If you were to drain the water out of the Pacific Ocean, you would see a series of deep ocean trenches that run parallel to corresponding volcanic arcs along the Ring of Fire. These arcs create both islands and continental mountain ranges.
"For countless ages the hot nebula whirled aimlessly throughspace. At length it began to take shape, the central mass threwoff planets, the planets cooled, boiling seas and burningmountains heaved and tossed, from black masses of cloud hotsheets of rain deluged the barely solid crust. And now the firstgerm of life grew in the depths of the ocean, and developedrapidly in the fructifying warmth into vast forest trees, hugeferns springing from the damp mould, sea monsters breeding,fighting, devouring, and passing away. And from the monsters, asthe play unfolded itself, Man was born, with the power ofthought, the knowledge of good and evil, and the cruel thirst forworship. And Man saw that all is passing in this mad, monstrousworld, that all is struggling to snatch, at any cost, a few briefmoments of life before Death's inexorable decree. And Man said: `Thereis a hidden purpose, could we but fathom it, and thepurpose is good; for we must reverence something, and in thevisible world there is nothing worthy of reverence.' And Manstood aside from the struggle, resolving that God intendedharmony to come out of chaos by human efforts. And when hefollowed the instincts which God had transmitted to him from hisancestry of beasts of prey, he called it Sin, and asked God toforgive him. But he doubted whether he could be justly forgiven,until he invented a divine Plan by which God's wrath was to havebeen appeased. And seeing the present was bad, he made it yetworse, that thereby the future might be better. And he gave Godthanks for the strength that enabled him to forgo even the joysthat were possible. And God smiled; and when he saw that Man hadbecome perfect in renunciation and worship, he sent another sunthrough the sky, which crashed into Man's sun; and all returnedagain to nebula.
The answer to this question is very momentous, and affectsprofoundly our whole morality. The worship of Force, to whichCarlyle and Nietzsche and the creed of Militarism have accustomedus, is the result of failure to maintain our own ideals against ahostile universe: it is itself a prostrate submission to evil, asacrifice of our best to Moloch. If strength indeed is to berespected, let us respect rather the strength of those who refusethat false "recognition of facts" which fails to recognise thatfacts are often bad. Let us admit that, in the world we know,there are many things that would be better otherwise, and thatthe ideals to which we do and must adhere are not realised in therealm of matter. Let us preserve our respect for truth, forbeauty, for the ideal of perfection which life does not permit usto attain, though none of these things meet with the approval ofthe unconscious universe. If Power is bad, as it seems to be,let us reject it from our hearts. In this lies Man's truefreedom: in determination to worship only the God created by ourown love of the good, to respect only the heaven which inspiresthe insight of our best moments. In action, in desire, we mustsubmit perpetually to the tyranny of outside forces; but inthought, in aspiration, we are free, free from our fellow-men,free from the petty planet on which our bodies impotently crawl,free even, while we live, from the tyranny of death. Let uslearn, then, that energy of faith which enables us to liveconstantly in the vision of the good; and let us descend, inaction, into the world of fact, with that vision always beforeus.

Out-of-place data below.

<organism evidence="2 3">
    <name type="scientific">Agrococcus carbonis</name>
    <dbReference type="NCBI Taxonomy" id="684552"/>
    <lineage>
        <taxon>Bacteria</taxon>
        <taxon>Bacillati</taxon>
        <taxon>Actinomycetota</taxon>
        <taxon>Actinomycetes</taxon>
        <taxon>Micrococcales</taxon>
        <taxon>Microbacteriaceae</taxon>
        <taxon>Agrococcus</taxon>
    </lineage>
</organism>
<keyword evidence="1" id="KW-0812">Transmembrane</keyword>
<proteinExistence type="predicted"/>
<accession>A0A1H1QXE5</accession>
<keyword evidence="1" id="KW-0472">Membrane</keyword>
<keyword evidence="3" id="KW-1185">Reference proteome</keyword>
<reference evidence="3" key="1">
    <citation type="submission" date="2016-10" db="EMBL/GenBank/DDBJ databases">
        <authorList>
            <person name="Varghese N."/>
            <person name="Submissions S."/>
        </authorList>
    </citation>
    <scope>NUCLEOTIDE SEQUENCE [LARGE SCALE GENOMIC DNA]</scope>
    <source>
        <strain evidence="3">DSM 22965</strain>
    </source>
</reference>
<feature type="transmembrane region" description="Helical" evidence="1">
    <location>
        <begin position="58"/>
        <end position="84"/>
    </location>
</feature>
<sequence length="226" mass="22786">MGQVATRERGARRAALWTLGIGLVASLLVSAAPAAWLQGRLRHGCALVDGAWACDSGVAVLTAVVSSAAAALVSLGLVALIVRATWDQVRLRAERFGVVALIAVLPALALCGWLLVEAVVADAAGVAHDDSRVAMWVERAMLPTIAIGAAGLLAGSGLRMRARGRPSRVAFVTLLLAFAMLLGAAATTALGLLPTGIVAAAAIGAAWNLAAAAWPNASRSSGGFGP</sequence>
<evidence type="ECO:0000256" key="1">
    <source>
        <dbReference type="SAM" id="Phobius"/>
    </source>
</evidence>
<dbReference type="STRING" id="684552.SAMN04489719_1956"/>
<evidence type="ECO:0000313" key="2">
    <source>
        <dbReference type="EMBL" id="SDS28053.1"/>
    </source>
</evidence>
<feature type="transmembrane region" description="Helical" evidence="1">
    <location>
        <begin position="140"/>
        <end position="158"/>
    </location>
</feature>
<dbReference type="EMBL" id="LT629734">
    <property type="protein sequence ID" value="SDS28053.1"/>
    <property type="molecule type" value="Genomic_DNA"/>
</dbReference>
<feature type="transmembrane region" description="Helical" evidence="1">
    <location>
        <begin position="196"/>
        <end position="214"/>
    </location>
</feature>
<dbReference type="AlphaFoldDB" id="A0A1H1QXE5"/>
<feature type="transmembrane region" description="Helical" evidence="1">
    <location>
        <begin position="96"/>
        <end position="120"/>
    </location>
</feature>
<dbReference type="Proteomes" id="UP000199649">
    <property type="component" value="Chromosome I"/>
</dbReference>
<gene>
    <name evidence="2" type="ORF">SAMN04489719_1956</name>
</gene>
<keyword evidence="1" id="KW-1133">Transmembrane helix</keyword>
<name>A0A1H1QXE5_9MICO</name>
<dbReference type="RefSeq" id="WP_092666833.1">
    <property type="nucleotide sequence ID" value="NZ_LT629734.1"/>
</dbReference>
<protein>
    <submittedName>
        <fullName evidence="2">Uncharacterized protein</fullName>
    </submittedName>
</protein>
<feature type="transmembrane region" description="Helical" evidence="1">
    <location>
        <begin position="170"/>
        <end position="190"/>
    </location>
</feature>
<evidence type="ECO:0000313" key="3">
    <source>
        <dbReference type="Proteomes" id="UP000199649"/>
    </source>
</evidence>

When, without the bitterness of impotent rebellion, we havelearnt both to resign ourselves to the outward rules of Fate andto recognise that the non-human world is unworthy of our worship,it becomes possible at last so to transform and refashion theunconscious universe, so to transmute it in the crucible ofimagination, that a new image of shining gold replaces the oldidol of clay. In all the multiform facts of the world--in thevisual shapes of trees and mountains and clouds, in the events ofthe life of man, even in the very omnipotence of Death--theinsight of creative idealism can find the reflection of a beautywhich its own thoughts first made. In this way mind asserts itssubtle mastery over the thoughtless forces of Nature. The moreevil the material with which it deals, the more thwarting tountrained desire, the greater is its achievement in inducing thereluctant rock to yield up its hidden treasures, the prouder itsvictory in compelling the opposing forces to swell the pageant ofits triumph. Of all the arts, Tragedy is the proudest, the mosttriumphant; for it builds its shining citadel in the very centreof the enemy's country, on the very summit of his highestmountain; from its impregnable watchtowers, his camps andarsenals, his columns and forts, are all revealed; within itswalls the free life continues, while the legions of Death andPain and Despair, and all the servile captains of tyrant Fate,afford the burghers of that dauntless city new spectacles ofbeauty. Happy those sacred ramparts, thrice happy the dwellerson that all-seeing eminence. Honour to those brave warriors who,through countless ages of warfare, have preserved for us thepriceless heritage of liberty, and have kept undefiled bysacrilegious invaders the home of the unsubdued. 2b1af7f3a8